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Readers build comprehension skills here by retelling the beginning, middle and end of “Caps For Sale”
Title – Retelling: Beginning, Middle, End
By – Eileen Finn
Primary Subject – Language Arts
Grade Level – 1-2
- Students will build comprehension by retelling
Caps For Sale
- by Esphyr Slobodkina. They will retell the beginning, middle and end.
New York State ELA Standard 2:
- Students will read, write, listen, and speak for literacy response and expression.
- Caps For Sale by Esphyr Slobodkina
- Chart paper
- Writing paper
- Pencils and crayons
- Prior to beginning this lesson, review the rules for sitting on the floor and listening to a read-aloud.
- Begin the lesson by explaining to the students that good readers are able to show their understanding of a book by retelling it. Ask the students the following questions:
- How many of you come to school on Mondays and tell your friends what you did over the weekend? (
Making a personal connection
- Do you tell them what you did on Sunday before you tell them what you did on Saturday? (
- “That is retelling. Today we are going to do the same thing, but with our books. When we retell, we use our own words to say what the book is about. We can use words such as: first, then, next, last or finally.”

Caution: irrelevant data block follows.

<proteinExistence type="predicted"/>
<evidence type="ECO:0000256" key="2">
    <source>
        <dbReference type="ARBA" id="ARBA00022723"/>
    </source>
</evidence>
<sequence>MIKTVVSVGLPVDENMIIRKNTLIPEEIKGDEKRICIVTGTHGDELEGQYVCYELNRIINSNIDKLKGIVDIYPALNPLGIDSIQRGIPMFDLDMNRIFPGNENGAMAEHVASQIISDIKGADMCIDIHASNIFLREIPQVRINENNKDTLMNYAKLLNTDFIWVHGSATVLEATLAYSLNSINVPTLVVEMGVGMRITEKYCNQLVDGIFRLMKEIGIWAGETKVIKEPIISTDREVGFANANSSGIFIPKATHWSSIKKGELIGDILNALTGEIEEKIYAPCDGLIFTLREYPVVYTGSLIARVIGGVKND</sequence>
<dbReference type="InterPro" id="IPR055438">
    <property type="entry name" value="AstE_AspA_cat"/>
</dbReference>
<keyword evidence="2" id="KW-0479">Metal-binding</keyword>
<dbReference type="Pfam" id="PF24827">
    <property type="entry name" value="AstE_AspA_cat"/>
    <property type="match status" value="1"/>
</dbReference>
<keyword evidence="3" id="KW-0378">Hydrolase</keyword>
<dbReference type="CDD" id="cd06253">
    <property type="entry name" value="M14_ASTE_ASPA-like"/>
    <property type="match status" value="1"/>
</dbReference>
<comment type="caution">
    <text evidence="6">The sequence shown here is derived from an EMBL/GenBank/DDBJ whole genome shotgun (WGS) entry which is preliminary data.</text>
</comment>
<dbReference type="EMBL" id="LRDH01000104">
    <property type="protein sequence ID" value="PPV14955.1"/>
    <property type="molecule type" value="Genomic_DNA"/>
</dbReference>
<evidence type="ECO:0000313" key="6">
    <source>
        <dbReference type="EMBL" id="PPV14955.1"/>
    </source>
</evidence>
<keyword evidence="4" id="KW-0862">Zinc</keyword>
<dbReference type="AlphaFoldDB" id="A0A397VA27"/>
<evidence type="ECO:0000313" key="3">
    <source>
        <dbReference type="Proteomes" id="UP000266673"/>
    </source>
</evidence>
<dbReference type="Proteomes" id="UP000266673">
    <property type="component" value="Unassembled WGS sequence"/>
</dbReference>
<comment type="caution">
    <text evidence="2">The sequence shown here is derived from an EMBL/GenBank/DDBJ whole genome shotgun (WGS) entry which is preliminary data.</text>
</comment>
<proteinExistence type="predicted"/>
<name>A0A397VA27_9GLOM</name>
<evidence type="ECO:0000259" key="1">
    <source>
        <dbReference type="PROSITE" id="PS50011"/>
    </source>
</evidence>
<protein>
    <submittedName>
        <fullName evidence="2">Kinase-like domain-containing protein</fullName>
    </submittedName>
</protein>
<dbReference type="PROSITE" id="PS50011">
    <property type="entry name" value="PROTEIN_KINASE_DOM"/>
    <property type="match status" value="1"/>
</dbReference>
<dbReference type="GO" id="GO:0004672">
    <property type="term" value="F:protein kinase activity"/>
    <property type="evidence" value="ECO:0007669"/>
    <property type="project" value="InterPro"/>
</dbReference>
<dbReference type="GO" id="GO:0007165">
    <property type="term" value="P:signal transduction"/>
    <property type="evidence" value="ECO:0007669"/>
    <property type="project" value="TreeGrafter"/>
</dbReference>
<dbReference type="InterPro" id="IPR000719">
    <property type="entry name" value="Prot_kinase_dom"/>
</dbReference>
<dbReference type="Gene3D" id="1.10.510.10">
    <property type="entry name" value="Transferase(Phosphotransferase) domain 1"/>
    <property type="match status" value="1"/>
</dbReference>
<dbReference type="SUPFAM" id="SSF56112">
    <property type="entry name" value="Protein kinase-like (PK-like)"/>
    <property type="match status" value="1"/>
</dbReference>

- Then show the students the chart that you have made listing the components of a retell. (
- Discuss the following:
- Beginning – What happens first in the story?
- Middle – What happens in-between?
- End – What happens last in the story?
- “As I read this story, think about what is happening so you can retell it during writing.”
- After reading the story, show the students the writing paper they are going to be using. Demonstrate how they are to write the beginning, middle and end. Once they write their retell, they may illustrate it. Then have one student repeat the assignment to the class. In addition, also have the directions written out on chart paper.
- Students will be sent back to their seats to work independently on their retells. During this time, walk around the room observing the students’ progress. If a student is having a difficult time remembering the story, use some of the prompts below to help them.